This is a Canonical Question about DNS glue records.
What exactly (but briefly) is a DNS glue record? Why are they needed and how do they work?
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A glue record is a term for a record that's served by a DNS server that's not authoritative for the zone, to avoid a condition of impossible dependencies for a DNS zone.
Say I own a DNS zone for
There's the trick. The TLD's servers will delegate to the DNS servers in the whois record - but they're within
What glue records do is to allow the TLD's servers to send extra information in their response to the query for the
There is a precise (and concise) explanation on wikipedia.
I requested that this answer be merged in from a duplicate question, as the existing answers did not explain the role of the
To see how it works, type this:
This will trace the nameserver authority starting from the root servers (
Note that the authoritative nameservers for
When you ask a nameserver to supply the list of nameservers for a domain, they will often supply a list of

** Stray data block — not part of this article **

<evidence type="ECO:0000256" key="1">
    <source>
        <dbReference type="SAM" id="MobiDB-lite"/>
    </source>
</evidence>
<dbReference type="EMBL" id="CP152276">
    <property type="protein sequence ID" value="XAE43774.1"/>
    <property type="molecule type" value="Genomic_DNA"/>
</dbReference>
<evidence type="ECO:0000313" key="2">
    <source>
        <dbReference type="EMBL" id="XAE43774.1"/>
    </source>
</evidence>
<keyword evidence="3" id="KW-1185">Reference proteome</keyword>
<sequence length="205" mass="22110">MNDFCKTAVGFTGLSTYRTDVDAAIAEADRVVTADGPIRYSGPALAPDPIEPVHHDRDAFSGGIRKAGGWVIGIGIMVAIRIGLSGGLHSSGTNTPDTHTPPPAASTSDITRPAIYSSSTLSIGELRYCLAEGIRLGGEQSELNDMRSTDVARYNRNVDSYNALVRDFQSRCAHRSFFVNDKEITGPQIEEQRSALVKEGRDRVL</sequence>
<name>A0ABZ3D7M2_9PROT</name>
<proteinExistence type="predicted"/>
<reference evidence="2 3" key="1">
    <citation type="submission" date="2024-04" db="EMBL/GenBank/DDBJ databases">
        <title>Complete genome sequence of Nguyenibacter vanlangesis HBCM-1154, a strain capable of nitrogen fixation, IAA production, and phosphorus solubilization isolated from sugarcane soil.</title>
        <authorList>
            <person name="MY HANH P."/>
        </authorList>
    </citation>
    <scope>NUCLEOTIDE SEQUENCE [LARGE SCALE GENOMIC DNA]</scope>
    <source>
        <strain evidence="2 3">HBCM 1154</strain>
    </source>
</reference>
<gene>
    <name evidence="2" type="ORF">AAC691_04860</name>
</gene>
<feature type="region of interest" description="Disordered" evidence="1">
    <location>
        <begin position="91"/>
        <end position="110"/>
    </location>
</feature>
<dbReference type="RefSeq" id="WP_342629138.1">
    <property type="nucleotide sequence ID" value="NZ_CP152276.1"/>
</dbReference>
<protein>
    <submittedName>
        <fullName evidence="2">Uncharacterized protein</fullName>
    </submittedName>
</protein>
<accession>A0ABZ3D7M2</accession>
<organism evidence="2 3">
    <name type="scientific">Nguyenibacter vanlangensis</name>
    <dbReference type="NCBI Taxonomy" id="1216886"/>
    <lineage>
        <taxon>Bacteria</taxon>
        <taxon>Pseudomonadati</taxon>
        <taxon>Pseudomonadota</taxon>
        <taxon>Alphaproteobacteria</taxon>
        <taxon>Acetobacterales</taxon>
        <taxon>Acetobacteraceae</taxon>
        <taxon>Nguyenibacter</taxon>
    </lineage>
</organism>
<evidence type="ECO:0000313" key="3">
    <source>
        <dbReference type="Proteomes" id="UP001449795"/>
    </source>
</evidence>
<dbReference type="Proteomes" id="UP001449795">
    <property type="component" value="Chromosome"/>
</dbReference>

After searching forever and reading a lot about glue records and still not understanding what they were or how you can make them I finally found an answer and it's a very simple one.
As I understand there is no magic extra information sent from somewhere, this is how it works.
Lets say your domain is example.com and you want to use your own name servers ns1.example.com and ns2.example.com, you need at least two DNS servers.
In order for this to work now you need the top domain owner to put following records into their DNS.
Those two A records are the glue records and they need to be at the top domain, in this case .com, and not all registrars can get this done for you.
If this is wrong please correct me. I just thought I try explain in a simple way for others who can't find correct answer.